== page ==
In this book Ponlob Rinpoche charts the course of the nine practices known in the Tibetan Bon and Buddhist traditions as Ngondro. Because Ngondro teachings hardly assume any prior knowledge, they are suitable for introducing Buddhist practices in general, as well as some key concepts of the underlying world view.
For instance, before a meditation session a practitioner performs the three Ngondro practices known as Guru-Yoga, Refuge, and Bodhichitta. In this book one finds an orderly and detailed explanation of what these practices mean, as well as practical instruction on how to perform them.
Ngondro (literally: “that which goes before”) is, firstly, a preliminary. The role of the nine practices is to purify the mind in preparation for higher practices – in this case Dzogchen – like cleaning a cup before pouring fresh milk into it.
Second, Ngondro is also the foundation for more advanced practices. Skipping it is like trying to jump to the top of a building instead of using the stairs. Unless one takes the stairs of Ngondro one by one, one’s Dzogchen practice will not become stable and beneficial.
Third, even a practitioner who has come to Dzogchen after climbing the stairs of Ngondro still needs it as a support. One’s Dzogchen practice may fail to progress and become stagnated; practicing Ngondro is the remedy to this. As Rinpoche puts it, thinking to oneself “I have been practicing Dzogchen for a long time. I hold a high view. I’ve done Ngondro practice already” is misguided. Both Ngondro and Dzogchen are indispensable, like the two wings of a bird.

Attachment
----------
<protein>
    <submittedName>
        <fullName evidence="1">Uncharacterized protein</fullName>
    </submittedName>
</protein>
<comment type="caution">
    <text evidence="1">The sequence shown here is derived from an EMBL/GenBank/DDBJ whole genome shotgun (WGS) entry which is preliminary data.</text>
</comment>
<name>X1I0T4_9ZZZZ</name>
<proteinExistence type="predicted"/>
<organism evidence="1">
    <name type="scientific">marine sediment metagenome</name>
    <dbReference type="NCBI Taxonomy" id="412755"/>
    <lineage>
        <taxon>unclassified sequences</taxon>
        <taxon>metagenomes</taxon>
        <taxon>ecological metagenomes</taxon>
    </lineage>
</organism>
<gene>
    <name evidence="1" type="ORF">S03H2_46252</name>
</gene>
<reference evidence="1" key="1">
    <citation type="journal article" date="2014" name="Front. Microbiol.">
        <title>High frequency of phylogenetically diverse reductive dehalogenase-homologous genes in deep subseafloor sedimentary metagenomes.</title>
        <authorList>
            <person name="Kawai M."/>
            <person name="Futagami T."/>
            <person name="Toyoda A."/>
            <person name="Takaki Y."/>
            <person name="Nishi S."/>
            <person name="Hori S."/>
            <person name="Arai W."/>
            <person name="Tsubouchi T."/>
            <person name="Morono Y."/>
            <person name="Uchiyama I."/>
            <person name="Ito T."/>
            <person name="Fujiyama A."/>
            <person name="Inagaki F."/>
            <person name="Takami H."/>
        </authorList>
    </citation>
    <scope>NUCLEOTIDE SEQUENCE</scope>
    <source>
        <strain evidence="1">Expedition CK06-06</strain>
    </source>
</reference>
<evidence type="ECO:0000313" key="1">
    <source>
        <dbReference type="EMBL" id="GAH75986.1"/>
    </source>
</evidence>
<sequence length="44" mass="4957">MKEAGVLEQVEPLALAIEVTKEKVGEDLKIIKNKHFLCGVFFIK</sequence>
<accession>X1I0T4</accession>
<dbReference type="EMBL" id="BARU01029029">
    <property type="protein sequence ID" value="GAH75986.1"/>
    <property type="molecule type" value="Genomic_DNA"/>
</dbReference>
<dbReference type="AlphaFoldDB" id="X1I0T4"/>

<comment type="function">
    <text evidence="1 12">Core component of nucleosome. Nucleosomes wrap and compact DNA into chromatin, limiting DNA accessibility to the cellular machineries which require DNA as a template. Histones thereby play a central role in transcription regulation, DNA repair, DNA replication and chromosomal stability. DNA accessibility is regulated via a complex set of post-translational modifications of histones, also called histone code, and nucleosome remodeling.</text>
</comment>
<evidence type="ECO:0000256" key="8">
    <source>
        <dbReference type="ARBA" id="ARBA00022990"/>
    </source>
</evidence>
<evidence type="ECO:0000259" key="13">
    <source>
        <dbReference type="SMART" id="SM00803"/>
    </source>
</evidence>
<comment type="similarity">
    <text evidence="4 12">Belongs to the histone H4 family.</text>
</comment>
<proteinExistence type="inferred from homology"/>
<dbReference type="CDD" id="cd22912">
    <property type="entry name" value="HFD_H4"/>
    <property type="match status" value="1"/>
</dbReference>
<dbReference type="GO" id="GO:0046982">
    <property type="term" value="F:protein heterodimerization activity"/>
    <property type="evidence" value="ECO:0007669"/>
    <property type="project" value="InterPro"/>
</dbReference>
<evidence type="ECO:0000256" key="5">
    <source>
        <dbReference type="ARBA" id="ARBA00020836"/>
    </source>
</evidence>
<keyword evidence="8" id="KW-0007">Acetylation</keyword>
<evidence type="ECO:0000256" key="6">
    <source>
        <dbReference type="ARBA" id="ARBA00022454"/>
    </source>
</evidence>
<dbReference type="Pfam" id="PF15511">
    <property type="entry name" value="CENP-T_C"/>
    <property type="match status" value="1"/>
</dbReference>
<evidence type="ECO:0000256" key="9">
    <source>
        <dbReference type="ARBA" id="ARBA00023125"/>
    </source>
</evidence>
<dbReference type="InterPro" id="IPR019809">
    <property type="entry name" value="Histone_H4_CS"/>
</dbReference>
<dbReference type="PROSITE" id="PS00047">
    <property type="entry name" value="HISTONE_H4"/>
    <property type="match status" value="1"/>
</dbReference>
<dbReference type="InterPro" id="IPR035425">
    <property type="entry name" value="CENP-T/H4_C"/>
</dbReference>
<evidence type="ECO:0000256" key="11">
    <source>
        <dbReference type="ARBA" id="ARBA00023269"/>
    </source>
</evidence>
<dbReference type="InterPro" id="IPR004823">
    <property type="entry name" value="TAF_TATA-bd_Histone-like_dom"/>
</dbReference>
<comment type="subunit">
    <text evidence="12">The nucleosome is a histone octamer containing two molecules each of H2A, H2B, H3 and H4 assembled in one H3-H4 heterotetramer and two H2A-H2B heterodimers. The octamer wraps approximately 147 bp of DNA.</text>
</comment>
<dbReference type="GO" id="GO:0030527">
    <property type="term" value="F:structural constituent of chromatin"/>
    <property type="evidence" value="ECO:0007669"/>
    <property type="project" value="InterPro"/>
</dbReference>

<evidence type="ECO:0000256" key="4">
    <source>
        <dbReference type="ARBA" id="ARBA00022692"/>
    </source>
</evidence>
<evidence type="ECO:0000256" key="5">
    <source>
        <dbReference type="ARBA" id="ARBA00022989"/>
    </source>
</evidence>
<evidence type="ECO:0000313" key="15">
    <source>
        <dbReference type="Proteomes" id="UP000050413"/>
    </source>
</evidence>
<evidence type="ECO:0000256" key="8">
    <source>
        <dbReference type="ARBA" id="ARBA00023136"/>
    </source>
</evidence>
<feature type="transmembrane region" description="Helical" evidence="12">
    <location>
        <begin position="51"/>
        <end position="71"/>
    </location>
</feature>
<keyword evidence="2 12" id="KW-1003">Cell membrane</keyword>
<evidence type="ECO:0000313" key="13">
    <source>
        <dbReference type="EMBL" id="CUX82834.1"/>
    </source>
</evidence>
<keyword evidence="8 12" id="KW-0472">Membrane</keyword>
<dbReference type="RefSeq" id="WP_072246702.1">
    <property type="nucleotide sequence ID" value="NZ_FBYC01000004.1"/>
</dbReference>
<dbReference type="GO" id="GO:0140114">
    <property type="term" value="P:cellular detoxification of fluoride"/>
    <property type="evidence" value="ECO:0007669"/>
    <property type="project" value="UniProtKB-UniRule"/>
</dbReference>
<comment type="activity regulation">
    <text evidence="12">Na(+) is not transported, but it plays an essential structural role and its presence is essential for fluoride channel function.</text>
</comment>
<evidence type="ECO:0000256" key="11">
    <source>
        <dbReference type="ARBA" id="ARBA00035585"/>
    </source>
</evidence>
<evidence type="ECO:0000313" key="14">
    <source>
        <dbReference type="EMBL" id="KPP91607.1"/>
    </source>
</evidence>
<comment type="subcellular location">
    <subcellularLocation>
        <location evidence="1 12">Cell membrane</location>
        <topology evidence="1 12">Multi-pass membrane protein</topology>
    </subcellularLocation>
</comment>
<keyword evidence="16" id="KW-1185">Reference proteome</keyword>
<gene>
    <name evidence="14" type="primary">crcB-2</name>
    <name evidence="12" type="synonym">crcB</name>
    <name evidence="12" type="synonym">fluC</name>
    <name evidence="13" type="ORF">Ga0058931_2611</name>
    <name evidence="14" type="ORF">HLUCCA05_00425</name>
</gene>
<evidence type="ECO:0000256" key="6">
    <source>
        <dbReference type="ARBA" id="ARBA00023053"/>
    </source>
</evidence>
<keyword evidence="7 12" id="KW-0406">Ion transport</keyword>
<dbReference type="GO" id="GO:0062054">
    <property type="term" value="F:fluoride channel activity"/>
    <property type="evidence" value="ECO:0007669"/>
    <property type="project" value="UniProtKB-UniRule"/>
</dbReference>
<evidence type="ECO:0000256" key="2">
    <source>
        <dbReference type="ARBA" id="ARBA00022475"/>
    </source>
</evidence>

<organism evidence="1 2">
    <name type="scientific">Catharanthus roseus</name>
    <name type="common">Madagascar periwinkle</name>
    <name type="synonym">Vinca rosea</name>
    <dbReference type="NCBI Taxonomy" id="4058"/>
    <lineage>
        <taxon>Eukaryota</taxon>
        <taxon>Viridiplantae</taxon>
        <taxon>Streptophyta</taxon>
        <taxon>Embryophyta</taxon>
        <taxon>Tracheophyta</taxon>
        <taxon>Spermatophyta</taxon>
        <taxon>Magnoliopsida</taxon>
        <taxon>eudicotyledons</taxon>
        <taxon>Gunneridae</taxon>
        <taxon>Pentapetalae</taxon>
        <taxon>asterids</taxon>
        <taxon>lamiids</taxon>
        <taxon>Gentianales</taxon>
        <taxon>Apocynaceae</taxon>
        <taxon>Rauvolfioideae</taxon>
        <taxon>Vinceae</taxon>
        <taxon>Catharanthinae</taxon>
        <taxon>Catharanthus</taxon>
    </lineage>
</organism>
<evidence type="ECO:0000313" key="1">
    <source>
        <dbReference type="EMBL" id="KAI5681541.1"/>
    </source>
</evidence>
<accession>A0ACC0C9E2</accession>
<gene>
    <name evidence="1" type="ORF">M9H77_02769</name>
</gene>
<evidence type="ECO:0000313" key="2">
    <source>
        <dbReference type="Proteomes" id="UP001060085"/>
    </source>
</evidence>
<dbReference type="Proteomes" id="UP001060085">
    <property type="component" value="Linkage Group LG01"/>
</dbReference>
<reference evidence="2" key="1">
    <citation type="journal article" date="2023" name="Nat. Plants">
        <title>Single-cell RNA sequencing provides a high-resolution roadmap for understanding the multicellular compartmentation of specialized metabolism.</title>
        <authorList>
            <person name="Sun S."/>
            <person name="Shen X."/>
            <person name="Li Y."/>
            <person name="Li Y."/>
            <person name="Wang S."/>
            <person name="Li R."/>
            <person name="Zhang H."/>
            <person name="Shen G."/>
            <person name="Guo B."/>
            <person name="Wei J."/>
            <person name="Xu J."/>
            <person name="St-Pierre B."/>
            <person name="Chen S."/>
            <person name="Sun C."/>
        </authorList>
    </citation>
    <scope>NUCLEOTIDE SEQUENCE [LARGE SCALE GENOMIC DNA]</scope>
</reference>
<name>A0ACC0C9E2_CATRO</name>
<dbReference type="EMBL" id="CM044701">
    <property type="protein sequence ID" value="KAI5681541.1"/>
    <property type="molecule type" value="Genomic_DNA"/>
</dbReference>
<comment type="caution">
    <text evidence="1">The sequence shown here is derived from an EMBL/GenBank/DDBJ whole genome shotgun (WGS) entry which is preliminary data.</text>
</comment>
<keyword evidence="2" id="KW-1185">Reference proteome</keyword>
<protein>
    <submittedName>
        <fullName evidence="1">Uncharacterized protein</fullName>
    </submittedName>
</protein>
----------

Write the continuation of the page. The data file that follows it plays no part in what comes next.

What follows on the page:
Ponlob Tsangpa Tenzin Rinpoche was born in Kham, East Tibet, in 1970. Having begun his studies in Tibet, he was one of the first six graduates to receive, in 2001, the Geshe degree at Triten Norbutse – the monastery founded by his master Yongdzin Tenzin Namak Rinpoche in Kathmandu, Nepal. Three years later he was enthroned as the monastery’s Ponlob (Head teacher).
The present book is a record of teachings given by Ponlob Rinpoche in 2014 at Shenten Dargye Ling, Yongdzin Rinpoche’s European center, as part of his first teaching tour in the West.
Ponlob Rinpoche is widely appreciated for his intelligence, dedication, and his ability to present any topic in a way that is both thorough and easily accessible. This is Rinpoche’s fourth book; the previous three, in Tibetan, were published in Tibet.